Los Angeles Orange Line Bus Rapid Transit Sustainable Corridor Implementation Plan Released
Shortly after the opening of the Orange Line corridor extension to Chatsworth, the Los Angeles County Metropolitan Transportation Authority (“Metro”) released the Orange Line Bus Rapid Transit (BRT) Sustainable Corridor Implementation Plan (CIP).
This was a project for Metro with funding provided by the Southern California Association of Governments’ (SCAG) Compass Blueprint Program and the State of California Strategic Growth Council. Raimi + Associates led the team that put the plan together, in partnership with Reconnecting America and Nelson\Nygaard. City of Los Angeles Planning, Transportation, and Housing staff also participated in plan coordination.
As an implementation plan, no changes to regulations have been made. Instead the focus on the plan was to:
- Identify strategies to better integrate transportation and land use decisions.
- Identify transportation measures that support station‐area and community plans.
- Prioritize staff time and resources to implement TOD‐related projects by determining where improvements will have the most positive impact.
- Support implementation of Metro’s Sustainability Principles and SCAG’s Sustainable Communities Strategy.
In addition to other recommendations, the final plan identifies connectivity improvements that could be made at each of 14 stations on the corridor in order to facilitate safer conditions for pedestrians, bicyclists, and bus riders. The corridor plan provides information that could support combining these improvements into one infrastructure grant application, rather than a slower and potentially more costly, station-by-station approach.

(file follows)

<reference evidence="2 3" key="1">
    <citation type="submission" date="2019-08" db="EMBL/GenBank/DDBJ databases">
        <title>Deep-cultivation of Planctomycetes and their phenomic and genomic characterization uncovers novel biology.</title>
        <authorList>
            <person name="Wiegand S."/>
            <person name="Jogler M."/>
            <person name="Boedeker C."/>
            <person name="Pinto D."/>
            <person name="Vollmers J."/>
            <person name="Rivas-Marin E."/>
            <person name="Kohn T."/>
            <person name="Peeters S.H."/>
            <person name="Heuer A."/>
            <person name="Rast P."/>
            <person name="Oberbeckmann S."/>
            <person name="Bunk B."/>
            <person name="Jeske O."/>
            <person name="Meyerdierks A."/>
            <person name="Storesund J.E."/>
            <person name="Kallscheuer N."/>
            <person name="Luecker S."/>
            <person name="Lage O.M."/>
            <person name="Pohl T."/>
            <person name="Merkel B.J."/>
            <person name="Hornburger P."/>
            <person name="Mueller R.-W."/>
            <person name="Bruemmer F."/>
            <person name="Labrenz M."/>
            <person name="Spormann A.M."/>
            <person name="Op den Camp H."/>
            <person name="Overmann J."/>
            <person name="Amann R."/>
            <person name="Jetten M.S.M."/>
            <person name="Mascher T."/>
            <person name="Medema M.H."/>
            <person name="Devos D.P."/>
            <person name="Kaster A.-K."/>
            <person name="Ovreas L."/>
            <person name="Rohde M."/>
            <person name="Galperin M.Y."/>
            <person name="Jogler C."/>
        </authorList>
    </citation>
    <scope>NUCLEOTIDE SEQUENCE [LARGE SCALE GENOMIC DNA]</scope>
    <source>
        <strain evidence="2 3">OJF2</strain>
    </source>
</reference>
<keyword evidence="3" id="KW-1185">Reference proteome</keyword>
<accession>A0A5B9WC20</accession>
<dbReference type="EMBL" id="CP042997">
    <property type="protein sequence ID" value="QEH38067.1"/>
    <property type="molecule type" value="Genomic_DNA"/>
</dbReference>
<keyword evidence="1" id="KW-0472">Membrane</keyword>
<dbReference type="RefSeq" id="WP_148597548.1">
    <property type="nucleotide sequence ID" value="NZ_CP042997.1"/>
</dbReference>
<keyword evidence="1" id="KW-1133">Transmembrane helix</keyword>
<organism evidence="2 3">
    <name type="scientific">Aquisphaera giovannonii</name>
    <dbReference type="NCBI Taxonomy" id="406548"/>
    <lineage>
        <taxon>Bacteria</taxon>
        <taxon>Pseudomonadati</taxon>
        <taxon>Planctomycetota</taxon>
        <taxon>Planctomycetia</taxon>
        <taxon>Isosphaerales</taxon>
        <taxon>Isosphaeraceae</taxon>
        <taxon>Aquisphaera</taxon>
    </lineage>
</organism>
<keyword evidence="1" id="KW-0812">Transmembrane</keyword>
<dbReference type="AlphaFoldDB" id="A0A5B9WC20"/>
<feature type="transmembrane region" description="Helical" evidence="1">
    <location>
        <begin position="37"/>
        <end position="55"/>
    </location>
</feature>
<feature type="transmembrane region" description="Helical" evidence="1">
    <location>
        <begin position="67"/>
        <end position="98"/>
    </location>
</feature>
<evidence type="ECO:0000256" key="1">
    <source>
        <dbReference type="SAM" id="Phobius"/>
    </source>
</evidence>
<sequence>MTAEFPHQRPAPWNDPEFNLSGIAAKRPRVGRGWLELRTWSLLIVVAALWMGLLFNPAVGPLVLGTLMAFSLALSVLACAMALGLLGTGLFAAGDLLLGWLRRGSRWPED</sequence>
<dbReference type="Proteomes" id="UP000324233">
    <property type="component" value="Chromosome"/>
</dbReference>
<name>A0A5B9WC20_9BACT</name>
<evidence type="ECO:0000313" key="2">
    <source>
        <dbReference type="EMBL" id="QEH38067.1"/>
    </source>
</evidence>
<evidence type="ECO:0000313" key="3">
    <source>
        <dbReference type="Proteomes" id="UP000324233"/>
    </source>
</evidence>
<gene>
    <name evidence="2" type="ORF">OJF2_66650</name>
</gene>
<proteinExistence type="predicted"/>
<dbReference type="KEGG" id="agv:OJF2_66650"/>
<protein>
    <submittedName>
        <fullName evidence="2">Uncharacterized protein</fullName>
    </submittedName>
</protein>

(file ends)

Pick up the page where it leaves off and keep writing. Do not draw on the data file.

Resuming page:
“Despite the suburban nature of the San Fernando Valley generally, the plan identifies stations that have the opportunity for significant transformation, and that could be the focus of future station area planning or infrastructure investments,” said Reconnecting America’s Abigail Thorne-Lyman, who is director of the Center for Transit-Oriented Development. “This plan helps sort through a daunting number of stations to identify improvements that will help the Orange Line achieve the region’s sustainability goals.”
In addition to recommendations for corridor-wide improvements, the plan offers an in-depth profile of each of the 14 station areas and is designed to be a handy reference guide for planners seeking future TOD opportunities across the city's 113 existing and planned transit stations.